Most people won't have heard of the Tandy 2000, which predated the popular Tandy 1000 line. The 2000 was basically Radio Shack's attempt to do the IBM PC without all the shortcuts in the original PC design. Instead of the 8-bit 8088 processor (yes, it was 8-bit, despite a lot of propaganda that said otherwise), they used not the 16-bit 8086 but the 80186 (making it about the only mass-market computer that ever did). They gave it a true 16-bit expansion bus. They designed the memory system so it didn't have the 640K limitation. (The 640K limit wasn't in MS-DOS, it was in the PC hardware that mapped video memory to a fixed address space.) The 2000 had nearly-VGA graphics back when EGA was the high-end standard. It had 720K 5.25" disks rather 360K.
The problem, of course, is that by fixing all IBM's limitations, Radio Shack made the Tandy 2000 into its own machine: it wasn't a PC clone, it was a new computer that ran MS-DOS, the way business machines of the late '70s to early '80s ran CP/M on 8080-compatible CPUs with otherwise incompatible hardware. PC software that only went through MS-DOS's BIOS ran fine on the 2000; the 95% of the software that talked directly to PC hardware had to be rewritten. Most of it, of course, wasn't.
Interestingly, it's been reported that the Tandy 2000 was the machine Microsoft Windows was originally developed on, but by the time Windows 2.0 was out, Radio Shack had already cancelled their advanced ugly duckling.
Checking through the hard drive of my 2000 has been interesting. MUCK logs from long ago. A collection of programs for my TRS-80 Model 4--if I recall correctly, at the time I only had one modem, attached to the 2000. Old stories, nearly all of which I'd had in other places. The original text file releases of A Gift of Fire and The Lighthouse. Despite having looked for these in soft copy, I didn't keep those versions; they're the ones Revar turned into the HTML on the Belfry Archive. (What I need is the version of Gift I did for the "Bloodlines" APA a few years after that, but alas, I haven't even found the hard copy for that yet.)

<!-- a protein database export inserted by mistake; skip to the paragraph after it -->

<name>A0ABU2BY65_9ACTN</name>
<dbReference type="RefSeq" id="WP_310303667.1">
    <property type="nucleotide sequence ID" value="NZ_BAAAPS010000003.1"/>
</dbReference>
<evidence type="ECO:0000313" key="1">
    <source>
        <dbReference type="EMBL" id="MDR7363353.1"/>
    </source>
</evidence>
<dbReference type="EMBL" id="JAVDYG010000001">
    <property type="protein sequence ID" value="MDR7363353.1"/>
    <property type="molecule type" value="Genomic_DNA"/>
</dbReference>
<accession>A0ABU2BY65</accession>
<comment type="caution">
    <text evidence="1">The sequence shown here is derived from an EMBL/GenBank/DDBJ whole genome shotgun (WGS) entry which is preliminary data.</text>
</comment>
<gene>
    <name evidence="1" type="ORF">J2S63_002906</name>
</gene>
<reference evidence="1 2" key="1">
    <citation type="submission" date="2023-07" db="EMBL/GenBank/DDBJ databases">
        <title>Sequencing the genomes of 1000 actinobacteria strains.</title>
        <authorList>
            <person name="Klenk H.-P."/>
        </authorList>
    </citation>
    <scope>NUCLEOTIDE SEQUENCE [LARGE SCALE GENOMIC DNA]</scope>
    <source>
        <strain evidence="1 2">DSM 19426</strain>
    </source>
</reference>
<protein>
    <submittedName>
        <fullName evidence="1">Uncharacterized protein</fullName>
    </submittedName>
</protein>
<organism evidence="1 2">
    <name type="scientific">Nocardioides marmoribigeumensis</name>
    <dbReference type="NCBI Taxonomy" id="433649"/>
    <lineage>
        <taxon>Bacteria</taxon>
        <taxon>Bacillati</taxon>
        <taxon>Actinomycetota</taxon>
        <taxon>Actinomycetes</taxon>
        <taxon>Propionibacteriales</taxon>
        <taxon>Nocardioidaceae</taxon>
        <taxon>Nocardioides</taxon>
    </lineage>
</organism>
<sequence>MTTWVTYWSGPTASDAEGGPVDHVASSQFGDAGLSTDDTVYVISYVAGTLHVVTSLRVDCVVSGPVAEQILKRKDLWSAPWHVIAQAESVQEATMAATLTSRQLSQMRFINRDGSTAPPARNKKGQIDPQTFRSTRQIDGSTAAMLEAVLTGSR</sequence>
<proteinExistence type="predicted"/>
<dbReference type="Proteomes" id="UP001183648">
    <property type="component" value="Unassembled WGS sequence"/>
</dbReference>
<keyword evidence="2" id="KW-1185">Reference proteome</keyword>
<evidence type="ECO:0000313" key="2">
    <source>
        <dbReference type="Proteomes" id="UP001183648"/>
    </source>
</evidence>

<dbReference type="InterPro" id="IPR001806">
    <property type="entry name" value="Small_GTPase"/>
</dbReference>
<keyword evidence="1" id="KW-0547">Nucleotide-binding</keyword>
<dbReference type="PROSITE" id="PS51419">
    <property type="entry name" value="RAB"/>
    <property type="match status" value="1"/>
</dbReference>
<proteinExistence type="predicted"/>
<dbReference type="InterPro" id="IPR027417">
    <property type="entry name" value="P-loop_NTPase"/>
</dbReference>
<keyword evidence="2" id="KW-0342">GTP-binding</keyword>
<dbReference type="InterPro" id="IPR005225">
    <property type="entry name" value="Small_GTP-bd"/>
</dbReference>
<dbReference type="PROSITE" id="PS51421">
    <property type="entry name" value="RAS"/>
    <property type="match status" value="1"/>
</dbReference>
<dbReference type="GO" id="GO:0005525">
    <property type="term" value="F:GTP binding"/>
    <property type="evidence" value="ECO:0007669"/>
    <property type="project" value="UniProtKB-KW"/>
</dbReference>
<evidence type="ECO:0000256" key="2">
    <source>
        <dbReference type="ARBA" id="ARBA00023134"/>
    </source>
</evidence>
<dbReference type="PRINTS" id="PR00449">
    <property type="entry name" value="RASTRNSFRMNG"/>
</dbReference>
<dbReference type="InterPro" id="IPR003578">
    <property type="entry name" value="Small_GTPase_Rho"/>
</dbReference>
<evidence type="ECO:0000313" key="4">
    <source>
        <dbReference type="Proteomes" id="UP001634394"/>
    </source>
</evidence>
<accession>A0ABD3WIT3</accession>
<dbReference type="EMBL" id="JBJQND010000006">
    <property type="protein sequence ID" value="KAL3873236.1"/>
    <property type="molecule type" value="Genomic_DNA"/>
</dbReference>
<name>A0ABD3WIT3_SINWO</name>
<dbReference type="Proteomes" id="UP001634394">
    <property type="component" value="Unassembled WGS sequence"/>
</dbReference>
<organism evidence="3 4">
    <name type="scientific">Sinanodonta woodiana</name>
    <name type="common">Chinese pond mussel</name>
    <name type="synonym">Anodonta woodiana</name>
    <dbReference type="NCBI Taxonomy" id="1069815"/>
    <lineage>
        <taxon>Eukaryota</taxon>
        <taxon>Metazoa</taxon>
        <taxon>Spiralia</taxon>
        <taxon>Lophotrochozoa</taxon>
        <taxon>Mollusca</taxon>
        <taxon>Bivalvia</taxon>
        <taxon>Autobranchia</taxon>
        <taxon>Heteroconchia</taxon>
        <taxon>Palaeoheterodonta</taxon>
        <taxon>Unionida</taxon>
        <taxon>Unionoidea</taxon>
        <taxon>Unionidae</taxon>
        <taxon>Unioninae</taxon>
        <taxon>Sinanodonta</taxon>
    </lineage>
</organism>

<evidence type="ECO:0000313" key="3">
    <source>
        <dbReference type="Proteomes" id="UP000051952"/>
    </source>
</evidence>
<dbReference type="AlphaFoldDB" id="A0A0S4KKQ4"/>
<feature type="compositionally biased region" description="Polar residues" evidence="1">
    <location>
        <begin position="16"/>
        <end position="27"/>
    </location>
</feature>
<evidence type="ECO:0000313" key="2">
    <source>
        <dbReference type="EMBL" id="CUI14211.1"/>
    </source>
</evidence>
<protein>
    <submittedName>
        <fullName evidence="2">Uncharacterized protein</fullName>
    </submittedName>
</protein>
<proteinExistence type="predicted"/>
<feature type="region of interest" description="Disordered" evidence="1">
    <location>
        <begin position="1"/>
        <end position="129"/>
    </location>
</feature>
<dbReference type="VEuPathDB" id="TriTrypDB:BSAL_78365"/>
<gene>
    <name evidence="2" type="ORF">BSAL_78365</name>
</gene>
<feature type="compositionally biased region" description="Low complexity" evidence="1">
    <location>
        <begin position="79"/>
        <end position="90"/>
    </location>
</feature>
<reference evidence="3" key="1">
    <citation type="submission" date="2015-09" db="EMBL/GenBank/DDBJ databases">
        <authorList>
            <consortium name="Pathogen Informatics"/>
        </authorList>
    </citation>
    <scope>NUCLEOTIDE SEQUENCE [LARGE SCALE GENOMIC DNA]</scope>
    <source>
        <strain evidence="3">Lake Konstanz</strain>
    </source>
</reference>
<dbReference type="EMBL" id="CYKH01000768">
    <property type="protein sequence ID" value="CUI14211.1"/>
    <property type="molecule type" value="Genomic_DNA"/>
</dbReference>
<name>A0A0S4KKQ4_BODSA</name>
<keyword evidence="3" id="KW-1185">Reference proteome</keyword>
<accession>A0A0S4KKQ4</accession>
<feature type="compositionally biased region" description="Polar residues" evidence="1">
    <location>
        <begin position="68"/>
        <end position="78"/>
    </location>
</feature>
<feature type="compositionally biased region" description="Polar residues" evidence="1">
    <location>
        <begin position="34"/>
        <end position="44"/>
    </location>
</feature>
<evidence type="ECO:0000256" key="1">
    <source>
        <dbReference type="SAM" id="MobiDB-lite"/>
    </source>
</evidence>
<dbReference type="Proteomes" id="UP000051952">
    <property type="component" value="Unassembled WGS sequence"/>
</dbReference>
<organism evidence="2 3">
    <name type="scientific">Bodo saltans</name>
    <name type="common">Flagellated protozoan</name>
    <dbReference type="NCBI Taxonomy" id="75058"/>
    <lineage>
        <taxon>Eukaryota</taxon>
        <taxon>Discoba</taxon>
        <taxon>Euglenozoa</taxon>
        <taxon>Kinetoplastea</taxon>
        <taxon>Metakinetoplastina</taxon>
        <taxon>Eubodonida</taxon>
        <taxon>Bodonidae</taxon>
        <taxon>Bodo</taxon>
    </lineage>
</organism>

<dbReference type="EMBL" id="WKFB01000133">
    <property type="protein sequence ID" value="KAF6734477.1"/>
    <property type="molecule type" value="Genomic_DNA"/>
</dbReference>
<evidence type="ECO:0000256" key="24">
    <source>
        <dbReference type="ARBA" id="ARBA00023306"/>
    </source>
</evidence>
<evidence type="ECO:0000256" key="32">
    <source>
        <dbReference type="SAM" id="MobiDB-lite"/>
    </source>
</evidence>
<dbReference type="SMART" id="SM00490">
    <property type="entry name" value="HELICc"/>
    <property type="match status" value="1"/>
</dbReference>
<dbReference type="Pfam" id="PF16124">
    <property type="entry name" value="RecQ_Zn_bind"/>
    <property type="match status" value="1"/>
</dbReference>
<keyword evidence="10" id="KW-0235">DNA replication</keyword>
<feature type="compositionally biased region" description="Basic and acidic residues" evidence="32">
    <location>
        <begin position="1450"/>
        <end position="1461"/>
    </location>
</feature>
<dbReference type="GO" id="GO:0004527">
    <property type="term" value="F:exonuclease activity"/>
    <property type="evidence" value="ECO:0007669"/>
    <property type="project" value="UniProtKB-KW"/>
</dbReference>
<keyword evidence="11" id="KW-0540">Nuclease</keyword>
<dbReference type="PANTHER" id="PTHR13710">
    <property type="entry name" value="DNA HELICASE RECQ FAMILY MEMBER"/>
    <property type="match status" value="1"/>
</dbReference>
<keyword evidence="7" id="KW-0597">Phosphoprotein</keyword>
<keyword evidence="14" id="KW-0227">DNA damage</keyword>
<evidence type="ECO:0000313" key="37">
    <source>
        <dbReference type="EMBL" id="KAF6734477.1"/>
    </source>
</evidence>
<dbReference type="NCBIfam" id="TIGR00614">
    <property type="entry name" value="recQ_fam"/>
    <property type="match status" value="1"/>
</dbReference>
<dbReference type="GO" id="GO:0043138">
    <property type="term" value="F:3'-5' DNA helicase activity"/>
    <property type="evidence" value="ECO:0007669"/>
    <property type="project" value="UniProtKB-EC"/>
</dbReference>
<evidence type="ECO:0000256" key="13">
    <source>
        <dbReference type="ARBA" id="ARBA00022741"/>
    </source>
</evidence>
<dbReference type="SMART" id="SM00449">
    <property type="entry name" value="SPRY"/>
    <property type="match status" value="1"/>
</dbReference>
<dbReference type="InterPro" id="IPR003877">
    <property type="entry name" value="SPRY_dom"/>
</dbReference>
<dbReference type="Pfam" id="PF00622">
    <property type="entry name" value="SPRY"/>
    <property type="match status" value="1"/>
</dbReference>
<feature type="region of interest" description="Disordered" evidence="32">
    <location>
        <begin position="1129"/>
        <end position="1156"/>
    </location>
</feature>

I'm not sure what I can actually do with the 2000, of course; selling it on eBay is a possibility, but mailing it would be a tremendous, multibox undertaking. The main unit is built like a tank, and to complicate matters, the one I own has an external hard drive--they could certainly have internal ones, and most did, but mine was the configuration Radio Shack used for their "Store Operating System" (I picked this one up for $300 around 1992, when Radio Shack was replacing the 2000s all of their stores had in the back with machines from their business PC line). I may just put up an ad on the Tandy Usenet group saying "if you can pay to get it out of Tampa, Florida, it's yours."